Friday, 4 December 2020

The Courtyard Children by Marija Poljak


The Courtyard Children by Marija Poljak
Published by Rhiza Edge on the 15th October 2020.

How I got this book:
Received a review copy from the publisher via NetGalley

My rating: 4 of 5 stars


An #ownvoices story featuring powerful themes of love, friendship, war, identity and forgiveness.

Mileva’s family tree includes resistance fighters and patriots, and she was raised on the values of brotherhood and unity. Marko was born into a family where love is earned, not given, and was branded early on as a troublemaker and a lost cause.
Despite their differences, the two grow to become best friends.
Yet as the 1990s approach, Yugoslavia begins to crumble and ethnic tensions arise. No longer inseparable, their different cultural backgrounds force Mileva and Marko apart.
Through tragic events Mileva struggles to make sense of her identity as she attempts to salvage all that is left of the life and love she once had.

The Courtyard Children is a historical fiction novel, but its first person narration and the ring of authenticity throughout actually made me feel as though I was reading an engaging autobiography. Poljak's evocation of 1980s Yugoslavian life is wonderfully vivid and I was immediately drawn into the story. At its heart, this is a coming of age tale with Mileva's childish ignorance of Yugoslavia's growing nationalist cracks providing a powerfully foreboding atmosphere, especially once we readers become aware that her best friend, Marko's, family are as fervently in support of Croatian national purity as Mileva's family are of Pan-Yugoslavian unity. Mileva might have grown up on the beautiful - and beautifully portrayed - Croatian Dalmatia coast, but her ethnic ancestry marks her out as a Serb.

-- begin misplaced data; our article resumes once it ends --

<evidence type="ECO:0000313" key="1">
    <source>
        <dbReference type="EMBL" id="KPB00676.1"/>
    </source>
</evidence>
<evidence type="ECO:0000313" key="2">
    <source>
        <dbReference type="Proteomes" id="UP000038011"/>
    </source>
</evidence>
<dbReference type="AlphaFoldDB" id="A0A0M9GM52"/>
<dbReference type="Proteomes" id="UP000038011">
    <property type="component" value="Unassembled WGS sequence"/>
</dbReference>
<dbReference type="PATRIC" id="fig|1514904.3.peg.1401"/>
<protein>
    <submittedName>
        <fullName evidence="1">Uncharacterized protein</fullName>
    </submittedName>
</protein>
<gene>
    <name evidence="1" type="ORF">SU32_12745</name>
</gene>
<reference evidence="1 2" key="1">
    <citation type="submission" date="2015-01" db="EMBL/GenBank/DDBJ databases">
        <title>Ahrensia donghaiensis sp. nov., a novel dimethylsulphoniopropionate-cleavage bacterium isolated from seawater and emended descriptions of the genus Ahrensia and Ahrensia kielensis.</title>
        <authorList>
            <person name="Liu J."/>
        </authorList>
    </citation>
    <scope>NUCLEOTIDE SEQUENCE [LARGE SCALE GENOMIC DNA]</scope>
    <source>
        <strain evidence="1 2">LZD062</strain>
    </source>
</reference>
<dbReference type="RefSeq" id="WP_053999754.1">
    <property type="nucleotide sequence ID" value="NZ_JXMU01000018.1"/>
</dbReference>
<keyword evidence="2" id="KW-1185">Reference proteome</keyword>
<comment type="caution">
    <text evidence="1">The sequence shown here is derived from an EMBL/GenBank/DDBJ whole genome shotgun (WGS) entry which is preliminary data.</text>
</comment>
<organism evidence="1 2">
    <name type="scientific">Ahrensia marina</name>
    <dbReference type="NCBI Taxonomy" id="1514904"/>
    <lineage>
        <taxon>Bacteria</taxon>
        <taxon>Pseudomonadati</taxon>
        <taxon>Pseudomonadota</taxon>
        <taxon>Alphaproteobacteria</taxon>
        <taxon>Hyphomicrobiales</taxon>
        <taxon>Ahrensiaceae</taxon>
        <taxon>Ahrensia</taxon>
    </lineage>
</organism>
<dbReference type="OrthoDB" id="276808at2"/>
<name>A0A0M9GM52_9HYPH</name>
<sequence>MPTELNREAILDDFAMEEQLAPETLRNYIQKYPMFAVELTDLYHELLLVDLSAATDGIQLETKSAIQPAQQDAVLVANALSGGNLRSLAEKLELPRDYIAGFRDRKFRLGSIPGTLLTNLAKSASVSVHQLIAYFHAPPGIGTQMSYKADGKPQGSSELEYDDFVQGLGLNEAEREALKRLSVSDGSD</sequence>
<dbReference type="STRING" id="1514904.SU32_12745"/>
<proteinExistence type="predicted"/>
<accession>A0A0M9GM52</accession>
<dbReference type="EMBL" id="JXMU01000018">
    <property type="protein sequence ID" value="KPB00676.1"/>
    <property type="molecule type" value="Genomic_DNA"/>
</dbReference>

I read the brilliant The Cellist Of Sarajevo years ago which is set right in the heart of that city during the 1990s war. Mileva also, briefly, finds herself in Sarajevo at the same time. The Courtyard Children provides insights into what led up to the explosion of violence across the country, or countries as they are now. It is an important illustration from the past of how easily human society can devolve into antagonistic factions and a vital lesson to observe in our current divided world with Brexit arrogance in England and Trumpism in the USA. Overall though this is a novel of childhood friendship and how only some of those youthful bonds remain strong enough to withstand the adult world. I loved spending time with Mileva. She is a flawed yet utterly believable character swept up into events over which she has absolutely no control. Poljak has a deep understanding of the relationships between her characters and I think this makes The Courtyard Children such a compelling read. 


Search Literary Flits for more:
Books by Marija Poljak / Historical fiction / Books from Serbia

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